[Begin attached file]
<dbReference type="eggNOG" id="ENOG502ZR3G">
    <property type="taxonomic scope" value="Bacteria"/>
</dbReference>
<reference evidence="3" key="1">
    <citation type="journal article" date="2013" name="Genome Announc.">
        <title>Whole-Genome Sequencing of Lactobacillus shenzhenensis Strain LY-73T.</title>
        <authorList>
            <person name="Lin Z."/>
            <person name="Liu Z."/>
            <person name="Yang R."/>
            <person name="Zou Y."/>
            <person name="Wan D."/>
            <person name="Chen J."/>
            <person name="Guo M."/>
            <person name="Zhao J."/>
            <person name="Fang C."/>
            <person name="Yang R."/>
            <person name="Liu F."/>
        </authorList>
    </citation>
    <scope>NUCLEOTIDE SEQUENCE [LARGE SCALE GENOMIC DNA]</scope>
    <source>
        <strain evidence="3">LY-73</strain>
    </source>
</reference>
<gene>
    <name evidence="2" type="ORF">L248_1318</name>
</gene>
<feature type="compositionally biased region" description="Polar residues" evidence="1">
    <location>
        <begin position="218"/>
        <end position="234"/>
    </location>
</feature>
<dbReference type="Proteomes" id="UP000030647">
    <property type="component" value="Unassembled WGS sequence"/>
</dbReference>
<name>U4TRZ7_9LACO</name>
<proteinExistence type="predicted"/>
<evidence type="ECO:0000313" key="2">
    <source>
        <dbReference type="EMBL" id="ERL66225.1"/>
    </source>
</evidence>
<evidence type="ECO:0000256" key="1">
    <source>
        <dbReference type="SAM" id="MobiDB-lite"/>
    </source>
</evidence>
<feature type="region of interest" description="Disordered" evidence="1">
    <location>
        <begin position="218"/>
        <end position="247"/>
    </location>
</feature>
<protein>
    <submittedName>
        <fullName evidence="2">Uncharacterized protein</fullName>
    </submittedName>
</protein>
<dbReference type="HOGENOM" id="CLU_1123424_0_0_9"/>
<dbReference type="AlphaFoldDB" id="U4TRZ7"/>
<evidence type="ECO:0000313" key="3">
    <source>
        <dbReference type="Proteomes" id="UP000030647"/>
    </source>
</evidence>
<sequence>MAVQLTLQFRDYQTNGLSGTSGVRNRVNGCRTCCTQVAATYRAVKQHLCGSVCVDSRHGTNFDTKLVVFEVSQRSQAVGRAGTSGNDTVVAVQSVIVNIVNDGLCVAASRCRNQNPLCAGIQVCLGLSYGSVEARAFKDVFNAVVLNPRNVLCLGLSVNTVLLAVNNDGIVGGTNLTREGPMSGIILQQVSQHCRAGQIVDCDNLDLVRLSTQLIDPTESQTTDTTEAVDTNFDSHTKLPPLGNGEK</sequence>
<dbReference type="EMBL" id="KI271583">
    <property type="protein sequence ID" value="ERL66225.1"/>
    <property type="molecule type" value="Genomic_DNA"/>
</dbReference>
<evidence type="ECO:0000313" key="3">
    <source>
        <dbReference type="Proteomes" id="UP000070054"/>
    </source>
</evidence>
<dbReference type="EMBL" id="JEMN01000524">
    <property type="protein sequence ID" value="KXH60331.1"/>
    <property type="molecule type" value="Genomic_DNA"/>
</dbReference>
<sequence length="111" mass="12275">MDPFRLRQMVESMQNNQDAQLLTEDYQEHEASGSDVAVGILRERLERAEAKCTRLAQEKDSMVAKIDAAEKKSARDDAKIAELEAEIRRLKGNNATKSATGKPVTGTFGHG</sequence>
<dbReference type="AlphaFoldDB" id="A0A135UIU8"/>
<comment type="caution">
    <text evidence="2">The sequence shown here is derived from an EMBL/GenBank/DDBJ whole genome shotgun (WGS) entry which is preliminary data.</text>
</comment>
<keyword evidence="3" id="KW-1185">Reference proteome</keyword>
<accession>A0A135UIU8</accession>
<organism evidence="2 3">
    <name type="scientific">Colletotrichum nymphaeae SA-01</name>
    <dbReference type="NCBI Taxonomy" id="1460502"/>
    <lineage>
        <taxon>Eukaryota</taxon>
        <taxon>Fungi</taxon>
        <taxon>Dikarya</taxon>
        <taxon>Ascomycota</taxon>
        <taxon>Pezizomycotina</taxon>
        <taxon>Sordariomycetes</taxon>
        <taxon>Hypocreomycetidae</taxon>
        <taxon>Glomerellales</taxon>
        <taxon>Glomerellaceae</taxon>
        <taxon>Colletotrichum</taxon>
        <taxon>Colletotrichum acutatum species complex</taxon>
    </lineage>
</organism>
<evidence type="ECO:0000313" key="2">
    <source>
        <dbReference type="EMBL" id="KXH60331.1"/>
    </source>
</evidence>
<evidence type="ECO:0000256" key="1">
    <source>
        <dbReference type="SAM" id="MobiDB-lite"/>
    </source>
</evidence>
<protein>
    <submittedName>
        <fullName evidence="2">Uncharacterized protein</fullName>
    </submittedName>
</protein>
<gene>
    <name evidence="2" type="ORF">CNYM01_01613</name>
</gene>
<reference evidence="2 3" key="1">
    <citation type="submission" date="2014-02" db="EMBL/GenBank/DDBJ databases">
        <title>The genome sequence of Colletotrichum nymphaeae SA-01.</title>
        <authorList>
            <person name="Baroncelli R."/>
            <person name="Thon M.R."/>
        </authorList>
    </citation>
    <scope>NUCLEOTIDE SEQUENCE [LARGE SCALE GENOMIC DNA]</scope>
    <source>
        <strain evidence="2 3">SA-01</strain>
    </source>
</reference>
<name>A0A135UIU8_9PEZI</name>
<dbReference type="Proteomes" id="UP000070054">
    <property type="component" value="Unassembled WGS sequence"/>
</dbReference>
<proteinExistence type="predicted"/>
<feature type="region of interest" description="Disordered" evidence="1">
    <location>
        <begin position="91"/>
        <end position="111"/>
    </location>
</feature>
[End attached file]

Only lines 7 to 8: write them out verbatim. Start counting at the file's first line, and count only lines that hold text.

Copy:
        <authorList>
            <person name="Lin Z."/>